Ian Doescher fills The Clone Army Attacketh with the poetry readers have come to expect from him. It reads like Shakespeare, and is full of references, both overt and subtle, to the bard’s plays. There are also scattered pop-culture references throughout. It turns out, too, that converting Anakin and Padme’s flirtation into iambic pentameter does wonders for their love; it is a reminder of Romeo and Juliet and how young they were, and so it is possible to believe in this love too, even with the age disparity.
Alas, the Jedi still seem careless when it comes to Schmi; Doescher can alter the language, but not the plot entire. He does however, give Anakin some magnificent speeches about her death. In fact, The Clone Army Attacketh has a number of powerful monologues as the speakers muse about their fates. The ability to give the speakers—even the beasts of the pit—interior thoughts and musings is one of the advantages of this form. In the movies, no one now gives long asides explaining their motives and thoughts. In Shakespeare, this is expected, and so the characters come to a fuller life.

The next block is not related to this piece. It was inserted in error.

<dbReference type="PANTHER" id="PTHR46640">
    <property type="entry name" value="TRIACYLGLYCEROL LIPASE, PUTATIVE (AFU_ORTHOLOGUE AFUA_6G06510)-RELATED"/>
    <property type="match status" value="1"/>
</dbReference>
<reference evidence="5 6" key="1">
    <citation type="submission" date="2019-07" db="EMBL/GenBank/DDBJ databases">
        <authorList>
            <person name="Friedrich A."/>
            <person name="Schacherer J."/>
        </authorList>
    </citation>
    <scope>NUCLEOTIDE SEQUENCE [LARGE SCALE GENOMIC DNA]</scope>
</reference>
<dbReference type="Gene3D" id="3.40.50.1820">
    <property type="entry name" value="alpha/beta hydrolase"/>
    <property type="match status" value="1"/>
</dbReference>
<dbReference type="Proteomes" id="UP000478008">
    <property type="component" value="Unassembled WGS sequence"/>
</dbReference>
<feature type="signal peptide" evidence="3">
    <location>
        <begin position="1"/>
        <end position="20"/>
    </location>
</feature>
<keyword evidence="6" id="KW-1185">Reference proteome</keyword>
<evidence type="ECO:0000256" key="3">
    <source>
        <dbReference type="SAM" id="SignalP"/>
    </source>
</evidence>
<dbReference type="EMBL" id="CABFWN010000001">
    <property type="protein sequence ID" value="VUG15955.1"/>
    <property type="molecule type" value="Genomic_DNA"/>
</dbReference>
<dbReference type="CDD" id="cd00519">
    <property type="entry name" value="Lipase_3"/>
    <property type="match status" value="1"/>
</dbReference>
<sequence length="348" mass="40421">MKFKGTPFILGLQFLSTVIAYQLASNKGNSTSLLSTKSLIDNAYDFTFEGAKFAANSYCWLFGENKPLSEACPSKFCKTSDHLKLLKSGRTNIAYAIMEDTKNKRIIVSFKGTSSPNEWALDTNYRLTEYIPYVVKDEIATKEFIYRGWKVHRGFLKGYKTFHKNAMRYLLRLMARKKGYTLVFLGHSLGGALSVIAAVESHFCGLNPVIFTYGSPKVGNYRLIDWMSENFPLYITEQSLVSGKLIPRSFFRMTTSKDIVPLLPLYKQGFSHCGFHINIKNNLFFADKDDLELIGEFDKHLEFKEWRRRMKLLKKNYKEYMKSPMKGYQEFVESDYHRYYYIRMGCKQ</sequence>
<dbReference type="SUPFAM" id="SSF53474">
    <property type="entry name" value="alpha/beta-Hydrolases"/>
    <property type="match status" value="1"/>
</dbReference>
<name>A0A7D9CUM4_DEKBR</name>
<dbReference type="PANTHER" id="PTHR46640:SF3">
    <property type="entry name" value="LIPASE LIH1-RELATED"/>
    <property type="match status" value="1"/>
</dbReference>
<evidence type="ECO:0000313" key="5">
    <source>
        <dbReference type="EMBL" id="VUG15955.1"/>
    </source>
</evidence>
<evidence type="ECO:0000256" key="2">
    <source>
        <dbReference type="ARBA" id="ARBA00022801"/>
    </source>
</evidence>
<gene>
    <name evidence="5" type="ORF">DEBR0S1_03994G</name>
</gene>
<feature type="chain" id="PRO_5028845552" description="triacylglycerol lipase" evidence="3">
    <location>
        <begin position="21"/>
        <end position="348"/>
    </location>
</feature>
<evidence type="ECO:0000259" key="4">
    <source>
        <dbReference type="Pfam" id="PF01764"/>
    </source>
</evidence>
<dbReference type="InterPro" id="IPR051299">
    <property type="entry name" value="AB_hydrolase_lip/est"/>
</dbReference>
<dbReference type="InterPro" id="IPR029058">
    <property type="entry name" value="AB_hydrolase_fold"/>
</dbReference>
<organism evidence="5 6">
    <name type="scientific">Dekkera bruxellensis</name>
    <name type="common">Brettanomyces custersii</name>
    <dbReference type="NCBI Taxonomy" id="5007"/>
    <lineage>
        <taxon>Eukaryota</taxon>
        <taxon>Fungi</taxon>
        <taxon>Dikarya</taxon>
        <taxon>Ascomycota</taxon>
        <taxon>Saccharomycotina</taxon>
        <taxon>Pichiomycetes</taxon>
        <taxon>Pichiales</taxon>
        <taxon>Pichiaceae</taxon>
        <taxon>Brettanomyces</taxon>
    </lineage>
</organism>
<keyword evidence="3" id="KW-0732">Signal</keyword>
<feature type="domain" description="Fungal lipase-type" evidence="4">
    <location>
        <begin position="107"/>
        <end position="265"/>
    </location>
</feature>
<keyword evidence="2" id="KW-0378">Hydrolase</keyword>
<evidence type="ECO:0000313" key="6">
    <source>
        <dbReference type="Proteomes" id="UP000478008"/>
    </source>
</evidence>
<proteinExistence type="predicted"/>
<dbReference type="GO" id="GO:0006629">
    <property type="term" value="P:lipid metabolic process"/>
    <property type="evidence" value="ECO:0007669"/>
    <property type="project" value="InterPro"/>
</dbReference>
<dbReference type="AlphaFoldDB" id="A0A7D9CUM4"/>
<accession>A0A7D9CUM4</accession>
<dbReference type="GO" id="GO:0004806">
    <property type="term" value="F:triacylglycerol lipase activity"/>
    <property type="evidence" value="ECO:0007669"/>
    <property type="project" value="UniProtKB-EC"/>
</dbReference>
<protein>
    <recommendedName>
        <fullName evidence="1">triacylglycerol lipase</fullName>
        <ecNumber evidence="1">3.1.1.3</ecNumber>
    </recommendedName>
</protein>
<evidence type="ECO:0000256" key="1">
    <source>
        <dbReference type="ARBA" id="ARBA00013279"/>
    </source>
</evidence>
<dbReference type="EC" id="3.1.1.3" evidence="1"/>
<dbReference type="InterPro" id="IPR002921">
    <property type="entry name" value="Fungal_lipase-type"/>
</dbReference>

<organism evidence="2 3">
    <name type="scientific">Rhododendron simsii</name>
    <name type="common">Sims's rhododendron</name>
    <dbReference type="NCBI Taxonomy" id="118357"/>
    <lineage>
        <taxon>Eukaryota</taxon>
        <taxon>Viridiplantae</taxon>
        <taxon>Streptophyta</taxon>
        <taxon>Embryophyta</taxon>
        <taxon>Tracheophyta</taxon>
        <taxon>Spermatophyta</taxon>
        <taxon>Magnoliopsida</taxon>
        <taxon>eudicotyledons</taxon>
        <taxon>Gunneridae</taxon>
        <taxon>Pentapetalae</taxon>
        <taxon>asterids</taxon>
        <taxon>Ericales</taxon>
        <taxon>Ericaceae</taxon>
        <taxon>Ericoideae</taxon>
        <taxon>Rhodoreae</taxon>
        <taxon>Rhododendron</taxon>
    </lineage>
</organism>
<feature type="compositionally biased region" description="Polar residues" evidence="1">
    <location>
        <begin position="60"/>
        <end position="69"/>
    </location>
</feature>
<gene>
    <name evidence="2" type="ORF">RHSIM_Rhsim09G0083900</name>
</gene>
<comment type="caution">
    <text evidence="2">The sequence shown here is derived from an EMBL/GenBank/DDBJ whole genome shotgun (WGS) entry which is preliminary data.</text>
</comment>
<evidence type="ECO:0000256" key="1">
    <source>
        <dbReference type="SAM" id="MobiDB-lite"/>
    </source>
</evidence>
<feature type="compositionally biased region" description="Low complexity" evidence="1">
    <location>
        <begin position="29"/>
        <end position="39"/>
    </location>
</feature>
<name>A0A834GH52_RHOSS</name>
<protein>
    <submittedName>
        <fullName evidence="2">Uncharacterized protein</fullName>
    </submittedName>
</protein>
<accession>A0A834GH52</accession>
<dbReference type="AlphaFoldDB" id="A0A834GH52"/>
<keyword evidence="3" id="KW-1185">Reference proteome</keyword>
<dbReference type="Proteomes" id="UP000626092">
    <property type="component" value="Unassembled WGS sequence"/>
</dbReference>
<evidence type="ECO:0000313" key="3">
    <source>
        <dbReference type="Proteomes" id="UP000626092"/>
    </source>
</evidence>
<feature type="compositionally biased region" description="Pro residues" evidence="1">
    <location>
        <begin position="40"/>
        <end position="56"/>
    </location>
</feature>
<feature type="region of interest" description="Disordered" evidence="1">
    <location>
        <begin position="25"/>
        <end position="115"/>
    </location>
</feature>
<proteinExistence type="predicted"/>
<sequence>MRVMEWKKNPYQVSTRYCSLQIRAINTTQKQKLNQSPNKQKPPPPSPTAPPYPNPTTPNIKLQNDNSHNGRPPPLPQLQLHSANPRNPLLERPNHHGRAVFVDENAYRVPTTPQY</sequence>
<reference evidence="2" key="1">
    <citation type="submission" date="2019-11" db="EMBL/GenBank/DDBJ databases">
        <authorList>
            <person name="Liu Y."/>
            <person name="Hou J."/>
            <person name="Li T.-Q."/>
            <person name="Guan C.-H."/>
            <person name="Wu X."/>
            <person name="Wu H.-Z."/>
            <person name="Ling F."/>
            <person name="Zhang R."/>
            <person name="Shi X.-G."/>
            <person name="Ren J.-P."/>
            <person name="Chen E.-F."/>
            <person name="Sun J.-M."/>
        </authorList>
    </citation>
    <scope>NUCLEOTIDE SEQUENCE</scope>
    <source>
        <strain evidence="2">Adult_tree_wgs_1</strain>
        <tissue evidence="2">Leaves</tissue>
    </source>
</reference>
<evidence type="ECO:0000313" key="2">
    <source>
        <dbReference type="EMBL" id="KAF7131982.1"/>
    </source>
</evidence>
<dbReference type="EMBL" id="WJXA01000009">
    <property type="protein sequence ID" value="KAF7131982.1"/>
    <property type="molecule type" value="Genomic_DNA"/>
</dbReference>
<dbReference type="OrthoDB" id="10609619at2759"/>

There are also still quietly funny moments worked in, such as when Yoda muses
Hath been eliminated,
What remains is truth
Or when C-3PO, having suffered the indignity of having his head swapped with another droid is given a variant of Bottom’s dream speech in Midsummer Night’s Dream once his head is restored to his body, a choice which is both amusing and fitting.
Nicolas Delort again provides the illustrations, a beautiful set of black-and-white, detailed work, providing the setting for the play. While Jango Fett has a poor choice in occupation, his taste in clothes here is impeccable.
The Clone Army Attacketh will please anyone who has been following the Shakespeare’s Star Wars series. Newcomers will find Shakespeare and Star Wars marvelously matched as the tale moves toward its end.